Self-forgiveness addresses the unpleasant feelings accompanying failure, helping us understand we do not need to be right or make excuses for our mistakes. Our SUD recovery and well-being are affected when we lack the ability to forgive ourselves. Researchers note that a person who has shame could feel self-deprecating, hopeless, and unmotivated. However, they can avoid self-deprecation and regain hope when they shift the focus away from shame to self-forgiveness.
Essentially, by choosing to practice self-forgiveness, you will reap many benefits that strengthen your recovery from relapse.
These benefits include:
Remember that self-forgiveness is essential for moving forward in recovery. It is far better to use kindness and gentleness with ourselves than to use harsh words.
The following steps will help you in this process:
Unfortunately, blaming ourselves for failures will not help us avoid them. Nor will it aid us in finding alternative solutions. Yet, practicing self-forgiveness provides us with solutions along this road of recovery.
Self-compassion does not provide quick fixes to the substance use disorder or any other behavioral problem. What self-compassion can do is lead us down a path of active self-forgiveness. At Clearfork Academy, we understand that self-forgiveness doesn’t mean accepting inappropriate behavior or agreeing with others who invalidate our feelings or experiences. Instead, self-forgiveness involves a progressive, compassionate understanding of how our flawed thinking, feeling, and behaviors contribute to a history of poor health and suffering. Teenagers need self-compassion to cope with SUD and other negative emotions that can affect their mental health. If your loved one is struggling with forgiveness, it might be time for professional help. The path of self-forgiveness offers the opportunity to redeem the past and recover. Talking to a therapist, going to a treatment center, or attending a support group are healthy ways to build self-compassion. Find out more, and call us today at (817) 259-2597.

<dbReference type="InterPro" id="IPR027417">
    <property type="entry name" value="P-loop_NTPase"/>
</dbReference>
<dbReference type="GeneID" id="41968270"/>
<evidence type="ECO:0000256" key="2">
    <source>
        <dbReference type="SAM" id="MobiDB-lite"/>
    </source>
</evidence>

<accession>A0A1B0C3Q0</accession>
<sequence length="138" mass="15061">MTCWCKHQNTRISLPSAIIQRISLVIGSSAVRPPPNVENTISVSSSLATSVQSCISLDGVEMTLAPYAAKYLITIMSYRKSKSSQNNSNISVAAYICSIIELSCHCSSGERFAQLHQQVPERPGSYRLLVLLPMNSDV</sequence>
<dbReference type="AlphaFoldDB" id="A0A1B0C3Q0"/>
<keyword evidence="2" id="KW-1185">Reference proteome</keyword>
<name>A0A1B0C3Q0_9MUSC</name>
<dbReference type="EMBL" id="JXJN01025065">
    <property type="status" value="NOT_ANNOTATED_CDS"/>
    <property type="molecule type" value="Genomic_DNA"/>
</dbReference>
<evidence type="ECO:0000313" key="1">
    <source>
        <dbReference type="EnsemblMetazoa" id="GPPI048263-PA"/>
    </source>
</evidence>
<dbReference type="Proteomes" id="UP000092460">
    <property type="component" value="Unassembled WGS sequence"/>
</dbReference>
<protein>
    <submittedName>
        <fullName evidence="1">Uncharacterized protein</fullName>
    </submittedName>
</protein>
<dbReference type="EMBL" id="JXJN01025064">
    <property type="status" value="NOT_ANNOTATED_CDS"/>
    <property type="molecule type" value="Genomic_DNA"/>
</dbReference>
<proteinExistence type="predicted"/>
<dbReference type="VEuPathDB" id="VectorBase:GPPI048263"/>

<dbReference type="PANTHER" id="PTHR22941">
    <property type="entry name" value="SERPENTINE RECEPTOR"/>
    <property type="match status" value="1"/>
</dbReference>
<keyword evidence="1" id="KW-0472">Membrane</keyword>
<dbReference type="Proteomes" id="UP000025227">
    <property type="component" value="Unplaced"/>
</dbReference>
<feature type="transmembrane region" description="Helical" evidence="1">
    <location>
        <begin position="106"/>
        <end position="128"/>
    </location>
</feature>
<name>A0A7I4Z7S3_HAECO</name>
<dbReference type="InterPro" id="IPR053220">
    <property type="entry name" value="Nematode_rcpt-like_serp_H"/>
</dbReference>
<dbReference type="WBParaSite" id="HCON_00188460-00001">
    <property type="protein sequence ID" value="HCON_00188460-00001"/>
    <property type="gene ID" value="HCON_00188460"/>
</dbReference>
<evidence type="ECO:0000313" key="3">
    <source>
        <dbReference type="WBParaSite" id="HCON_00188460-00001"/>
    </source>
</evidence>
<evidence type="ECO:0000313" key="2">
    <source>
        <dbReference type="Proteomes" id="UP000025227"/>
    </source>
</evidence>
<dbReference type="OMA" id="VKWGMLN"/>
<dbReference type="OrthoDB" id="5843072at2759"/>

Originally from the Saginaw, Eagle Mountain area, Austin Davis earned a Bachelor of Science in Pastoral Ministry from Lee University in Cleveland, TN and a Master of Arts in Counseling from The Church of God Theological Seminary. He then went on to become a Licensed Professional Counselor-Supervisor in the State of Texas.
Austin’s professional history includes both local church ministry and clinical counseling. At a young age, he began serving youth at the local church in various capacities which led to clinical training and education. Austin gained a vast knowledge of mental health disorders while working in state and public mental health hospitals. This is where he was exposed to almost every type of diagnosis and carries this experience into the daily treatment.
Austin’s longtime passion is Clearfork Academy, a christ-centered residential facility focused on mental health and substance abuse. He finds joy and fulfillment working with “difficult” clients that challenge his heart and clinical skill set. It is his hope and desire that each resident that passes through Clearfork Academy will be one step closer to their created design.
Austin’s greatest pleasures in life are being a husband to his wife, and a father to his growing children. He serves at his local church by playing guitar, speaking and helping with tech arts. Austin also enjoys being physically active, reading, woodworking, and music.